For her latest piece, artist Marianne McGrath visited a telephone pole graveyard to pick out a 16-foot-long pole. Taking up a 20×10-foot section in her studio, this fallen telephone pole covered in ceramic leaves dominates most of her workspace.
“I wanted it to be bigger, actually,” McGrath said with a smile. Humble but proud, McGrath explains that “Overgrowth” has been getting major attention from past gallery showings and has many shows lined up this year. McGrath graciously met with Austin Fusion Magazine to share tidbits about her childhood, her “hippy dippy” moments and how Austin’s landscapes inspire her work.
AFM: Growing up in agricultural Oxnard, California, what was your childhood like?
MM: I felt like it was the middle of nowhere. I had a wonderful childhood. The farm I grew up had strawberry fields, citrus plants and there was alfalfa back in the day. I just didn’t know anything else but that. We left the farm when I was 12 or 13 and we moved to suburban Camarillo. That was a big shift for me. I never really went back to the location where I grew up for a long time because the house was gone. They built over it. I think my bedroom is actually a shoe aisle. It was this really weird disconnect. I have all of these memories and I really started asking, how can these memories be valid if there’s no longer a physical place in which to place them?
AFM: This theme of suburbia taking over natural landscapes dominates your work. Is this, in your eyes, a negative shift?
MM: I’m not really interested in making a political or environmentalism type of art because I’m still trying to understand it myself. It was a growing area. People needed a place to live. Dad couldn’t run a tractor before 6 o clock in the morning without making neighbors mad. It just wasn’t working. I really began to think about what I experienced growing up and how it is now.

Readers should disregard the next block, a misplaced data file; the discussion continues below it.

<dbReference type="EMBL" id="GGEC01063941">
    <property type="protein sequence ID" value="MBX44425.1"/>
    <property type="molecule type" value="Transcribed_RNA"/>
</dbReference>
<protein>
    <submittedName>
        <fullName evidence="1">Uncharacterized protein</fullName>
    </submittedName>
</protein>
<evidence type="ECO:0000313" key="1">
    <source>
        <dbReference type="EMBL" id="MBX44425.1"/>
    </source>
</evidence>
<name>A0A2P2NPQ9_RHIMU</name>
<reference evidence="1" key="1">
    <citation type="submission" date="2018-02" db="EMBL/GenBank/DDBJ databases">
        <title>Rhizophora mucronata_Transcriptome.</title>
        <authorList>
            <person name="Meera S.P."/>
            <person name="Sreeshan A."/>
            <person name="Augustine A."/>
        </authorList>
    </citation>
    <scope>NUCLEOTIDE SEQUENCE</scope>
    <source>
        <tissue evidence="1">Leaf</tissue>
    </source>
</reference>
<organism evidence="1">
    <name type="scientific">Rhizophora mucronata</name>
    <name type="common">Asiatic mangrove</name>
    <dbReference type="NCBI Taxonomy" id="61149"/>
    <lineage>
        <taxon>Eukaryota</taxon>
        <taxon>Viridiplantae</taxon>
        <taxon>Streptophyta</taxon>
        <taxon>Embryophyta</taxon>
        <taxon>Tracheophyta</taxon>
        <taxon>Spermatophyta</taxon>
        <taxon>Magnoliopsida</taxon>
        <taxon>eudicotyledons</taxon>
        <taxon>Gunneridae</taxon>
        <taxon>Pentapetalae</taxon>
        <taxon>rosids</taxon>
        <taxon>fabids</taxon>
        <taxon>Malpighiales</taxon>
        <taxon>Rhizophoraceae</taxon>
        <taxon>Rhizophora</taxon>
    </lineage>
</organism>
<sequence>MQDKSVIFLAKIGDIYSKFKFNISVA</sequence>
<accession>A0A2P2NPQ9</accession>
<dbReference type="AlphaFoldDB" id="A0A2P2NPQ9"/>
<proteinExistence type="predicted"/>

AFM: Austin is so different from California, specifically the Los Angeles area. Austin’s kind of an urban forest. Do you think that you find inspiration in living here?
MM: Definitely. What has the biggest effect on me is my drive to work everyday. I work up in Temple, which is 65 miles north of town, so I’m in the car for an hour each way. There used to be about 25-30 miles of just open ranch land. I’m watching everything in the North grow down. I don’t know if Austin itself has affected me more than the edges of Austin.
AFM: How do you get inspired to start a piece?
MM: It grows very, very slowly. I think about a piece for a long time, and I think that’s part of the reason my pieces get so big. I really like that production mode I get into and it sounds super hippy dippy, but it’s kind of a meditation. I like the pieces to show that. I like someone to walk up to it and imagine the before and after. There’s a narrative that goes with it.
AFM: Do you want to explain the narrative of “Overgrowth” a little bit?
MM: You know I’m still trying to figure out what this is about. It was so dry last summer and everything was so dead. I was so depressed. It was affecting me. I kept seeing all of these telephone poles with dead plants on it. So I thought, what if this was reversed? I was trying to get away from my old landscape from home and try to bring things more into the present for me. I found a guy in San Antonio who has acres and acres of telephone poles. It was a landscape that boggled my mind all on its own. There was one bush in our backyard that hadn’t really died. It was a hackberry bush, so I modeled the leaves off of the hackberry. You know, I’m still trying to figure out what exactly it means. I think it’s kind of like, what’s permanent? What’s not permanent? Who’s affecting who? Who’s affecting what?
AFM: You pieces are extremely intricate. How long does it take you to complete a piece?
MM: I try not to keep track or I might jump off the roof. These big pieces will take me three or four months. It takes a long time and that’s ok with me. Things change and things grow during that so it’s an organic process.
AFM: You said that this is a meditative process for you. Do you work alone or is there anyone that helps you?
MM: I have one assistant, April Startzel, who saves my life on a daily basis. My job as an art instructor at Temple College obviously funds my work. I have a teach-by-doing attitude so to my students I’m like, “Wanna go to Houston? Wanna go to Dallas? Hey, let’s go to Arizona. Let’s go install this thing.” They learn how to raise money and ask for funding and they come along with me. When I can I pay them, but it’s usually in a hotel room and dinner. My dear husband helps me a lot. If Mike wasn’t around, there’s no way I’d be doing this. He’s a huge support.
AFM: When viewers look at your pieces, is there a call to action or do you just want them to contemplate?
MM: I love it when I see someone sneaking a touch. I think there are subtle calls to them to maybe do something. I really like people to leave wondering. I like the idea of this staying in their head for a little bit.